Do behaviorists not have problems?

“Behaviorism holds that only observable behaviors should be studied, as cognition and mood are too subjective.”

How does a behaviorist define a psychological problem? Psychological problems are only problems from a subjective point of view. If the problem itself is purely subjective, why is the answer to the problem restricted to observable (i.e. objective) behaviors? Isn’t that a bit like saying if your house is burning down, the only allowed method for fighting the fire is to pour water on a house in the next town over?

Well, to a pure behaviorist, it wouldn’t matter whether there was a verifiable problem in the brain or what not, but only that the manifestation of it in the form of behavior might cause trouble for the person doing the behaving. So I dunno, I guess uh…yeah I dunno.

I’m sure they have problems though. I can just feel it.

What is a psychological problem without any behavioral manifestation?

I can’t think of any.

Think about it.

“I’m shy.” What does that mean, really? It is nonsense unless it is coupled with a behavior like, “I stutter when I am around people I don’t know,” or “I get really nervous talking to women.”

“I’m depressed.” What does that mean? That you can’t get out of bed in the morning? That your work ethic has been dropping lately? That your work ethic has increased dramatically lately because you are using it as an escape?

So why focus on these nebulous nothings that could really mean anything when we could focus on the actual problem(s) at hand: the behavior.

Behavior isn’t a problem unless it is subjectively determined to be a problem. Thus, there’s a kind of oxymoronic quality to “behavioral psychology”. Your opening question in this post has nothing to do with my OP.

I bet they have problems too. I can’t think of what an objectively established problem might be though. Which leaves only touchy feely subjective problems.

I don’t know if they are “subjective” inasmuch as they are “normative”. It could be argued that deviations from the norm are subjective, but they are “subjective” in the same way that everything in the social sciences is “subjective” so I’m not sure it makes sense to actually describe them as “subjective”. Know what I mean?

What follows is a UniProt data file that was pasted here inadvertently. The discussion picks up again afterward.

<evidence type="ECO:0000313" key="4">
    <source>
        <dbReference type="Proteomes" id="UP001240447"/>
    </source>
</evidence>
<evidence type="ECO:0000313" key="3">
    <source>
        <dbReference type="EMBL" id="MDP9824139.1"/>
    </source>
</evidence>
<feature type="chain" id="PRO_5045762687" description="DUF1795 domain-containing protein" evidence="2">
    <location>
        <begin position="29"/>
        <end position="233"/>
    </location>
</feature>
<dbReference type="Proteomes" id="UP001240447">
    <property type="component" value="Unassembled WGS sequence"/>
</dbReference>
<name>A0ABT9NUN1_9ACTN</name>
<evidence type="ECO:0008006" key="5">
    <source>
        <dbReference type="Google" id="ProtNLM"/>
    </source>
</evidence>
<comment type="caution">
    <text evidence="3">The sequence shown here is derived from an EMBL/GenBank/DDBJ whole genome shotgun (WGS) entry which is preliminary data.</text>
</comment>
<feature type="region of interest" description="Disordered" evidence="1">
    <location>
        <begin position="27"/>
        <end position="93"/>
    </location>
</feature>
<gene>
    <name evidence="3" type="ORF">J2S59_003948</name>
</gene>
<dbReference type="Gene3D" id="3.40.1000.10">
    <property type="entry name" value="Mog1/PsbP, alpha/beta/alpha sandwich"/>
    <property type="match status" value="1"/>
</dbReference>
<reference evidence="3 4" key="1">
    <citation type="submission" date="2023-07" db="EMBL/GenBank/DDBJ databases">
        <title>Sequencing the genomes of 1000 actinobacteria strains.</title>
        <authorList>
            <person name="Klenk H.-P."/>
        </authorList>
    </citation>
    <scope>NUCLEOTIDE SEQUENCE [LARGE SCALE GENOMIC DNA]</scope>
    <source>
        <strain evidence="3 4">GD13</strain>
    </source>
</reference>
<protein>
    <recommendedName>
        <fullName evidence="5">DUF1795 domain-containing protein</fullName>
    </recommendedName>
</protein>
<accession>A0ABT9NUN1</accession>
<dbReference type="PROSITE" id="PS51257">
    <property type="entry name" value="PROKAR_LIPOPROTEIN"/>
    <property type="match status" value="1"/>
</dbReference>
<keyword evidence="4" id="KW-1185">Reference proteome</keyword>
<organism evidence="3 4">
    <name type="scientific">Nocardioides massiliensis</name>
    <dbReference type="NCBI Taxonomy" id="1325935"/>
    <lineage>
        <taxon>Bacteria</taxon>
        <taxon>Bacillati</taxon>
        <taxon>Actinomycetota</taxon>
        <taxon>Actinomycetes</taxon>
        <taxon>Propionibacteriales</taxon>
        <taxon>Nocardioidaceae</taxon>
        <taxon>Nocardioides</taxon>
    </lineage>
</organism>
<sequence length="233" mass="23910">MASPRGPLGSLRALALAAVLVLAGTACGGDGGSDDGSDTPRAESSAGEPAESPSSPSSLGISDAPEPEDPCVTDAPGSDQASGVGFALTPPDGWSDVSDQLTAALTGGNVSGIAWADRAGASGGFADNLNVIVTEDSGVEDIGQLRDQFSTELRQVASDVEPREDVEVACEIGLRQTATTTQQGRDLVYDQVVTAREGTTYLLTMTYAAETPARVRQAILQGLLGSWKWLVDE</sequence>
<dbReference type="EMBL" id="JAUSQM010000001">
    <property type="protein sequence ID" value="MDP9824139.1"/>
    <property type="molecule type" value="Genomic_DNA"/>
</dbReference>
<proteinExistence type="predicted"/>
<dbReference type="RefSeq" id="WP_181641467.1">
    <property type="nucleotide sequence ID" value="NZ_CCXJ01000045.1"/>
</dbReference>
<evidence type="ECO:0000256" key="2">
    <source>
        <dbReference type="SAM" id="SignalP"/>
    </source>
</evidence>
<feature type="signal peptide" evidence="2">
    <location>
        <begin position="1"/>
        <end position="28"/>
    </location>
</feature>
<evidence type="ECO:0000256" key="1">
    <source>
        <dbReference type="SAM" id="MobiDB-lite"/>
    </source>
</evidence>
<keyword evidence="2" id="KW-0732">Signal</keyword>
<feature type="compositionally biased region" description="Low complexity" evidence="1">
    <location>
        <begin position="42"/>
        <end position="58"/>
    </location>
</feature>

What I’m trying to say is there is no way to establish from within the behaviorist paradigm that particular “deviations from the norm” are, in fact, problems. There is nothing at all directly objective, scientific, empirical, or even rational about establishing “norms”. Norms in any context are subjective. Behavioral psychology, as a branch of materialistic philosophy, ignores “inner feelings” completely. Yet it is inner feelings that are the only source of any “problem”. So it follows that behaviorists would logically reject from the start the very basis of their discipline - that there are psychological “problems”.

I only have one disagreement anon, physical health can manifest itself into behavioral/physchological problems. Chemical imbalance is one physical problem that can cause mental health issues. Inner feelings at this point are most likely not real as in natural, they are a symptom. Physchologists and behaviorists tend to follow rule books just as any other proffesional does. How many people do you know that can think out of the box? that can go past the books and understand that which has not been understood?

Chemicals maybe have something, or even everything, to do with mental health issues, somehow. But manipulating my chemical makeup “externally” is very different than manipulating it “internally”. So for instance reducing behavioral/psychological “solutions” to a series of externally applied chemical remedies is a seriously deficient approach. And the very idea of “imbalance” is a purely subjective take on any situation. From an objective point of view there is no such thing as “imbalance”. There is only description of variety. To take this a step further - i.e. back to my original burning house analogy - if I have a problem with a particular person, and that person leaves town, does that mean my problem goes away? No, my problem will remain. Psychological problems, ultimately, have nothing to do with “external factors”. Though of course we can and do find temporary relief through manipulating situations.